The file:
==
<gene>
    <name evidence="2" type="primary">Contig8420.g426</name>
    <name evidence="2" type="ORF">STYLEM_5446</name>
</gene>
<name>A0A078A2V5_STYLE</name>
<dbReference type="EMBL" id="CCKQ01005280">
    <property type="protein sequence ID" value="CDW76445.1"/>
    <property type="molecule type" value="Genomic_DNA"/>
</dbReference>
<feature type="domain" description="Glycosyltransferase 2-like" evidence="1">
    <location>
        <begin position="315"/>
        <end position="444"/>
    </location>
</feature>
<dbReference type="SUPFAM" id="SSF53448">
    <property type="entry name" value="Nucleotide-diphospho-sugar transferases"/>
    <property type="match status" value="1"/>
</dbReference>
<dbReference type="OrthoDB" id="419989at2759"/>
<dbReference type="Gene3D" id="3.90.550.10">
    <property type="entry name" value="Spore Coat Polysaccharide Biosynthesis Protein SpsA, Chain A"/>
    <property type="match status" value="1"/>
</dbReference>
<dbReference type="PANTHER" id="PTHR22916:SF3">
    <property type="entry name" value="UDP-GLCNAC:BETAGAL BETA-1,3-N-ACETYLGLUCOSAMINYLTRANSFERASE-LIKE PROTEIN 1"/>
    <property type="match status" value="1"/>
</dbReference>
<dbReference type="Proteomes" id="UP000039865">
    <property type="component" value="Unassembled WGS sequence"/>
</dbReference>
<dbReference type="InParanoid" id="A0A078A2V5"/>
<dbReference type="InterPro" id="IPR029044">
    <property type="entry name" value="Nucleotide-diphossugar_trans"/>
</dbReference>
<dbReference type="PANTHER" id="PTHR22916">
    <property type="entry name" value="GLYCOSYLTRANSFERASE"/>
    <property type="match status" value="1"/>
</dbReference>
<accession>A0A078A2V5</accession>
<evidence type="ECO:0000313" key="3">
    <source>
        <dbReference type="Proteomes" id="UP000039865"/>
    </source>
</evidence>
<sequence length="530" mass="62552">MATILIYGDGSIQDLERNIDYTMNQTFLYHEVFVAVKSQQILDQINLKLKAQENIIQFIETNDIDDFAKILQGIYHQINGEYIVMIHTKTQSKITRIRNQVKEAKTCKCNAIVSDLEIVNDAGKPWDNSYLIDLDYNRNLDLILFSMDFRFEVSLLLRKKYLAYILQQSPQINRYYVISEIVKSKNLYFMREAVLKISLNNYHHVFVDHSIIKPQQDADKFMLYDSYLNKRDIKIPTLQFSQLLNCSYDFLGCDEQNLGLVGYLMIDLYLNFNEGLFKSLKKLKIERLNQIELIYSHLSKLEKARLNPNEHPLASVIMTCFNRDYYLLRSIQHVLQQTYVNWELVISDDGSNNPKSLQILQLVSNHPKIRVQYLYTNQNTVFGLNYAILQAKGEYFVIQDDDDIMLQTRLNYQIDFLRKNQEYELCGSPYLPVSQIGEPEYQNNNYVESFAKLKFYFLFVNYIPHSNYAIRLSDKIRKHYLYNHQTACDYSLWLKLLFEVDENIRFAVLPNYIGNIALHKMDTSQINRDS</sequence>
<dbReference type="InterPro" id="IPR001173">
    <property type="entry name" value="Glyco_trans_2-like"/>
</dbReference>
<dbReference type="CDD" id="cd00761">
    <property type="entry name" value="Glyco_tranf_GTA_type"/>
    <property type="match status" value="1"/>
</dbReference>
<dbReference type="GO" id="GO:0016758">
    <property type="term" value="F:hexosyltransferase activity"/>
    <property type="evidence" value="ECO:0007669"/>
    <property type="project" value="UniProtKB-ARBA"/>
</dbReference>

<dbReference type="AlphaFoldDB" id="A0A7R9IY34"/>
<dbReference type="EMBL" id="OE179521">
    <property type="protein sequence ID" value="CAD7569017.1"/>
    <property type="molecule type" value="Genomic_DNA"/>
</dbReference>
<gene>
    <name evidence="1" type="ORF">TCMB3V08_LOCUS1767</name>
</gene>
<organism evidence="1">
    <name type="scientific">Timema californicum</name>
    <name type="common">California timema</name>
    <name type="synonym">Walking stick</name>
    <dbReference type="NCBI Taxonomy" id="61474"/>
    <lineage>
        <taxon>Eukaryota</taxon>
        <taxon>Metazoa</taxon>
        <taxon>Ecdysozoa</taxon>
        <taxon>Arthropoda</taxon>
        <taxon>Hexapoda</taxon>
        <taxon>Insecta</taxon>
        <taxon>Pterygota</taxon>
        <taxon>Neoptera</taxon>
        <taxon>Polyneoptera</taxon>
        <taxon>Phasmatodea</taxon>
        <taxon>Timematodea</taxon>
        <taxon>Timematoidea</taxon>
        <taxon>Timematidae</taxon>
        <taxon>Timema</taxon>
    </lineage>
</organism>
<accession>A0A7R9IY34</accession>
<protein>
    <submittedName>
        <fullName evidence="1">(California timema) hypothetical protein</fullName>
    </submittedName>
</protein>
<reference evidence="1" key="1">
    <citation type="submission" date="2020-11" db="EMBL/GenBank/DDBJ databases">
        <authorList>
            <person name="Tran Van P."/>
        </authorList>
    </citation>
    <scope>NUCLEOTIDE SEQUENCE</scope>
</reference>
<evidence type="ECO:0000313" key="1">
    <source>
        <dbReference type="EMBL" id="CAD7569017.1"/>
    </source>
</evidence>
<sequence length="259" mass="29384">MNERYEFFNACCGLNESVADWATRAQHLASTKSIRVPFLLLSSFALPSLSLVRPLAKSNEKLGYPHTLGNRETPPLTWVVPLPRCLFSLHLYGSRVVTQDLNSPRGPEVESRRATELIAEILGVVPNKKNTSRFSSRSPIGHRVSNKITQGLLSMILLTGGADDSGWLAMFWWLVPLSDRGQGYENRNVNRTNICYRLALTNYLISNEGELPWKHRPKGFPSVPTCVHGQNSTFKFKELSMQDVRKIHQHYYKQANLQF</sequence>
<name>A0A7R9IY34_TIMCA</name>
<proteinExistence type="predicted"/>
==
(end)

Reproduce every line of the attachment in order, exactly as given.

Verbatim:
<gene>
    <name evidence="2" type="primary">Contig8420.g426</name>
    <name evidence="2" type="ORF">STYLEM_5446</name>
</gene>
<name>A0A078A2V5_STYLE</name>
<dbReference type="EMBL" id="CCKQ01005280">
    <property type="protein sequence ID" value="CDW76445.1"/>
    <property type="molecule type" value="Genomic_DNA"/>
</dbReference>
<feature type="domain" description="Glycosyltransferase 2-like" evidence="1">
    <location>
        <begin position="315"/>
        <end position="444"/>
    </location>
</feature>
<dbReference type="SUPFAM" id="SSF53448">
    <property type="entry name" value="Nucleotide-diphospho-sugar transferases"/>
    <property type="match status" value="1"/>
</dbReference>
<dbReference type="OrthoDB" id="419989at2759"/>
<dbReference type="Gene3D" id="3.90.550.10">
    <property type="entry name" value="Spore Coat Polysaccharide Biosynthesis Protein SpsA, Chain A"/>
    <property type="match status" value="1"/>
</dbReference>
<dbReference type="PANTHER" id="PTHR22916:SF3">
    <property type="entry name" value="UDP-GLCNAC:BETAGAL BETA-1,3-N-ACETYLGLUCOSAMINYLTRANSFERASE-LIKE PROTEIN 1"/>
    <property type="match status" value="1"/>
</dbReference>
<dbReference type="Proteomes" id="UP000039865">
    <property type="component" value="Unassembled WGS sequence"/>
</dbReference>
<dbReference type="InParanoid" id="A0A078A2V5"/>
<dbReference type="InterPro" id="IPR029044">
    <property type="entry name" value="Nucleotide-diphossugar_trans"/>
</dbReference>
<dbReference type="PANTHER" id="PTHR22916">
    <property type="entry name" value="GLYCOSYLTRANSFERASE"/>
    <property type="match status" value="1"/>
</dbReference>
<accession>A0A078A2V5</accession>
<evidence type="ECO:0000313" key="3">
    <source>
        <dbReference type="Proteomes" id="UP000039865"/>
    </source>
</evidence>
<sequence length="530" mass="62552">MATILIYGDGSIQDLERNIDYTMNQTFLYHEVFVAVKSQQILDQINLKLKAQENIIQFIETNDIDDFAKILQGIYHQINGEYIVMIHTKTQSKITRIRNQVKEAKTCKCNAIVSDLEIVNDAGKPWDNSYLIDLDYNRNLDLILFSMDFRFEVSLLLRKKYLAYILQQSPQINRYYVISEIVKSKNLYFMREAVLKISLNNYHHVFVDHSIIKPQQDADKFMLYDSYLNKRDIKIPTLQFSQLLNCSYDFLGCDEQNLGLVGYLMIDLYLNFNEGLFKSLKKLKIERLNQIELIYSHLSKLEKARLNPNEHPLASVIMTCFNRDYYLLRSIQHVLQQTYVNWELVISDDGSNNPKSLQILQLVSNHPKIRVQYLYTNQNTVFGLNYAILQAKGEYFVIQDDDDIMLQTRLNYQIDFLRKNQEYELCGSPYLPVSQIGEPEYQNNNYVESFAKLKFYFLFVNYIPHSNYAIRLSDKIRKHYLYNHQTACDYSLWLKLLFEVDENIRFAVLPNYIGNIALHKMDTSQINRDS</sequence>
<dbReference type="InterPro" id="IPR001173">
    <property type="entry name" value="Glyco_trans_2-like"/>
</dbReference>
<dbReference type="CDD" id="cd00761">
    <property type="entry name" value="Glyco_tranf_GTA_type"/>
    <property type="match status" value="1"/>
</dbReference>
<dbReference type="GO" id="GO:0016758">
    <property type="term" value="F:hexosyltransferase activity"/>
    <property type="evidence" value="ECO:0007669"/>
    <property type="project" value="UniProtKB-ARBA"/>
</dbReference>

<dbReference type="AlphaFoldDB" id="A0A7R9IY34"/>
<dbReference type="EMBL" id="OE179521">
    <property type="protein sequence ID" value="CAD7569017.1"/>
    <property type="molecule type" value="Genomic_DNA"/>
</dbReference>
<gene>
    <name evidence="1" type="ORF">TCMB3V08_LOCUS1767</name>
</gene>
<organism evidence="1">
    <name type="scientific">Timema californicum</name>
    <name type="common">California timema</name>
    <name type="synonym">Walking stick</name>
    <dbReference type="NCBI Taxonomy" id="61474"/>
    <lineage>
        <taxon>Eukaryota</taxon>
        <taxon>Metazoa</taxon>
        <taxon>Ecdysozoa</taxon>
        <taxon>Arthropoda</taxon>
        <taxon>Hexapoda</taxon>
        <taxon>Insecta</taxon>
        <taxon>Pterygota</taxon>
        <taxon>Neoptera</taxon>
        <taxon>Polyneoptera</taxon>
        <taxon>Phasmatodea</taxon>
        <taxon>Timematodea</taxon>
        <taxon>Timematoidea</taxon>
        <taxon>Timematidae</taxon>
        <taxon>Timema</taxon>
    </lineage>
</organism>
<accession>A0A7R9IY34</accession>
<protein>
    <submittedName>
        <fullName evidence="1">(California timema) hypothetical protein</fullName>
    </submittedName>
</protein>
<reference evidence="1" key="1">
    <citation type="submission" date="2020-11" db="EMBL/GenBank/DDBJ databases">
        <authorList>
            <person name="Tran Van P."/>
        </authorList>
    </citation>
    <scope>NUCLEOTIDE SEQUENCE</scope>
</reference>
<evidence type="ECO:0000313" key="1">
    <source>
        <dbReference type="EMBL" id="CAD7569017.1"/>
    </source>
</evidence>
<sequence length="259" mass="29384">MNERYEFFNACCGLNESVADWATRAQHLASTKSIRVPFLLLSSFALPSLSLVRPLAKSNEKLGYPHTLGNRETPPLTWVVPLPRCLFSLHLYGSRVVTQDLNSPRGPEVESRRATELIAEILGVVPNKKNTSRFSSRSPIGHRVSNKITQGLLSMILLTGGADDSGWLAMFWWLVPLSDRGQGYENRNVNRTNICYRLALTNYLISNEGELPWKHRPKGFPSVPTCVHGQNSTFKFKELSMQDVRKIHQHYYKQANLQF</sequence>
<name>A0A7R9IY34_TIMCA</name>
<proteinExistence type="predicted"/>